By Dave Andrusko
It only seems right. As long as the “mainstream media” keeps lamenting/bashing/caricaturing H.R.3—the “No Taxpayer Funding for Abortions Act”—we will keep trying to clear away the rhetorical underbrush.
Yesterday’s New York Times editorial, “New Attacks on Women’s Rights,” is typical. H.R. 3 really isn’t what its authors say it’s is—cutting off the federal funding pipeline to PPFA and its ilk—it’s really about [fill in the blank].
But…it is what it is. As National Right to Life explained in a letter to the House, “H.R. 3 would codify the principles of the Hyde Amendment on a permanent, government-wide basis, applicable to both longstanding federal health programs and to the new programs created by the PPAC” (ObamaCare).
This is supported by every public opinion poll that has asked whether the respondents opposed taxpayer funding of abortion [answer, yes!].
The Times and similar accounts can pretend there is a secret agenda because it cavalierly insists (for example) that “The federal Hyde Amendment has long barred federal financing of abortion.” The Times never gets tired of saying this untruth because it so often goes unchallenged.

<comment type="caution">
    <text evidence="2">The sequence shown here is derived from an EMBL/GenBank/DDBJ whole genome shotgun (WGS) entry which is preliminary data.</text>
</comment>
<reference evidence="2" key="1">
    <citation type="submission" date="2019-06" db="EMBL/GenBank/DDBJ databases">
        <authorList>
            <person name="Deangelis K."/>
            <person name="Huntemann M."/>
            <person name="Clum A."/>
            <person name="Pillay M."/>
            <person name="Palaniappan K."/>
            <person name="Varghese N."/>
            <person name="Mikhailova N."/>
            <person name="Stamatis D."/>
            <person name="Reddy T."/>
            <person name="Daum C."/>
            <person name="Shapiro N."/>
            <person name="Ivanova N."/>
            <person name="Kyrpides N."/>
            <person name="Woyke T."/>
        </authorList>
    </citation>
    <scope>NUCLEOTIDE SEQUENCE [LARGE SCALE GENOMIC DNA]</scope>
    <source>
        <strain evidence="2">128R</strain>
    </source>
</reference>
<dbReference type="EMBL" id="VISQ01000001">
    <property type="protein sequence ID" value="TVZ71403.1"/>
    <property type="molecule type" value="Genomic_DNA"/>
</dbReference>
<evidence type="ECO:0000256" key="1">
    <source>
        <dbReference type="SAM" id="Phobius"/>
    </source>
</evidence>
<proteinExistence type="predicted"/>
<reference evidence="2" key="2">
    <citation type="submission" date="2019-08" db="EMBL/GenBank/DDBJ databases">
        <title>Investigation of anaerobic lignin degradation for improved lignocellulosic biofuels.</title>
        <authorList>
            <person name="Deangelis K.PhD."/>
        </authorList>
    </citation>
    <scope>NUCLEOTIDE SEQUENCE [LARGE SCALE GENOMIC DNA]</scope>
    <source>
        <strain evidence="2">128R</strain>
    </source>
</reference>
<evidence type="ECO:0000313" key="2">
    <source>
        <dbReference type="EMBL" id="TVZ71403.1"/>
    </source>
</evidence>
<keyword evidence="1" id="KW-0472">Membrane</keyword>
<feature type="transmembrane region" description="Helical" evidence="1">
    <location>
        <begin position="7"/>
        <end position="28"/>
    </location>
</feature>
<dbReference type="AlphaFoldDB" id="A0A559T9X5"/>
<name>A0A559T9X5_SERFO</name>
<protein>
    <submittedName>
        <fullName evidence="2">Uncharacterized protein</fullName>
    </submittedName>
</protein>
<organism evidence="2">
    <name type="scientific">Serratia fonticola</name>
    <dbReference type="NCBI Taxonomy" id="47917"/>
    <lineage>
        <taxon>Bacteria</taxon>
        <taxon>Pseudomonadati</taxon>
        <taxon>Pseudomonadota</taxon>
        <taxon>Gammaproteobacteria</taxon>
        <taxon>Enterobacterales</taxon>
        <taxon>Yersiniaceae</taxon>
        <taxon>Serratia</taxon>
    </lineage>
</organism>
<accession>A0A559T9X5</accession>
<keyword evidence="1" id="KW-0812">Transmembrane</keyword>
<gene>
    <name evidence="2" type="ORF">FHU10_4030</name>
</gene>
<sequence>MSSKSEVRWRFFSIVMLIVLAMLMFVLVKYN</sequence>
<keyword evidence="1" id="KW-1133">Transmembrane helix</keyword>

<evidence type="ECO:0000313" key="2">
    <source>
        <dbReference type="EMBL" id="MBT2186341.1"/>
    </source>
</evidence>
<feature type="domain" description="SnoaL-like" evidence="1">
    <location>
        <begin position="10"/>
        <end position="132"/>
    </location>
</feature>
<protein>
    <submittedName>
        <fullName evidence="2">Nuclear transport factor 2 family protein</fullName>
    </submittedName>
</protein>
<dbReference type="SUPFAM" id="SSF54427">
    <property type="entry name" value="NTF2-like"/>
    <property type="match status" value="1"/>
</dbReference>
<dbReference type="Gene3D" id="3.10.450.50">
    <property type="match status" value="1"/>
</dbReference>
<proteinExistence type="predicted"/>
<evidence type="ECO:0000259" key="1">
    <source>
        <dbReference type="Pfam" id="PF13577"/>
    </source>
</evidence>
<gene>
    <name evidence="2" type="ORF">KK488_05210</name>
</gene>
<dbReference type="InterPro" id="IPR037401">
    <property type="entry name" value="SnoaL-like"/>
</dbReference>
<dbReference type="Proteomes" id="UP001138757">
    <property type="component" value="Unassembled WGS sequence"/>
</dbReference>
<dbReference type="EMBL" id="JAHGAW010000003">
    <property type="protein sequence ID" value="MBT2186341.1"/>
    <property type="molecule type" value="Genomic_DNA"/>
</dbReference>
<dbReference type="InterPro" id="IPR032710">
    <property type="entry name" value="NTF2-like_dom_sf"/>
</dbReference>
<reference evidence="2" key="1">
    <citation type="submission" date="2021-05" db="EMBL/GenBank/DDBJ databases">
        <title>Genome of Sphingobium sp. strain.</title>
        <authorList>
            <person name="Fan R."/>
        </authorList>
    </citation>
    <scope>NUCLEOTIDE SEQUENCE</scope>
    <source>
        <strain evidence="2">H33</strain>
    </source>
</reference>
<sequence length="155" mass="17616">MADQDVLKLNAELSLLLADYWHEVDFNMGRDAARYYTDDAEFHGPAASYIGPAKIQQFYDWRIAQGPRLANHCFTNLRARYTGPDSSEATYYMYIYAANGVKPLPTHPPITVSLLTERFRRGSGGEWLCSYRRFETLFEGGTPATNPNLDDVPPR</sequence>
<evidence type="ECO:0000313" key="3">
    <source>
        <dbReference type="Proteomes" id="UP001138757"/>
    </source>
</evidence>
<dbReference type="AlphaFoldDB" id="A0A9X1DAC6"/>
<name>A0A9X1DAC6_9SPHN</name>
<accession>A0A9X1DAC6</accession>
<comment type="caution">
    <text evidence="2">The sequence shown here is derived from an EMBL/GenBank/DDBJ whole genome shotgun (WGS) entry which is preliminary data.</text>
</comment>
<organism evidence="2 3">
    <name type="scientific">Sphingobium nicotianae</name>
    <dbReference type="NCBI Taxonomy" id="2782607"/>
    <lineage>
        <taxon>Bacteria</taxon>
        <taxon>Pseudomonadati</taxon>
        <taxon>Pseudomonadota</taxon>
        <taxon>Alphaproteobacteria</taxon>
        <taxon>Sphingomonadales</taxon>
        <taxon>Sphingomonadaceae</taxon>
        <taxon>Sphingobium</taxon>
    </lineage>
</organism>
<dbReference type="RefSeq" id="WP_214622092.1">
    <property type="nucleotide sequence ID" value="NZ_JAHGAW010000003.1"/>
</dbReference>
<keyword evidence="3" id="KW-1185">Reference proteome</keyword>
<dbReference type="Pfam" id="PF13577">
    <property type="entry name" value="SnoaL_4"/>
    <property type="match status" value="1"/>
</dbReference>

At the risk of saying this yet again, the impact of the Hyde Amendment is limited to funds appropriated through the annual Labor, Health and Human Services Appropriations bill. Not only must that be re-inacted each year, it (a) doesn’t cover programs funded through other funding streams, and (b) doesn’t address the damage done by ObamaCare.
Interestingly, the very end of the editorial acknowledges that Hyde must be renewed annually but of course does not mentionthat the Supreme Court upheld the Hyde Amendment 31 years ago!
The editorial also criticizes H.R. 3 because it would “permanently extend the prohibition on the District of Columbia from using locally raised revenue to provide abortion care that was imposed through fiscal 2011 as part of the budget compromise struck last month.” This misses a central truth of our Constitution: The District of Columbia is a federal jurisdiction, and its entire operating budget is appropriated by Congress.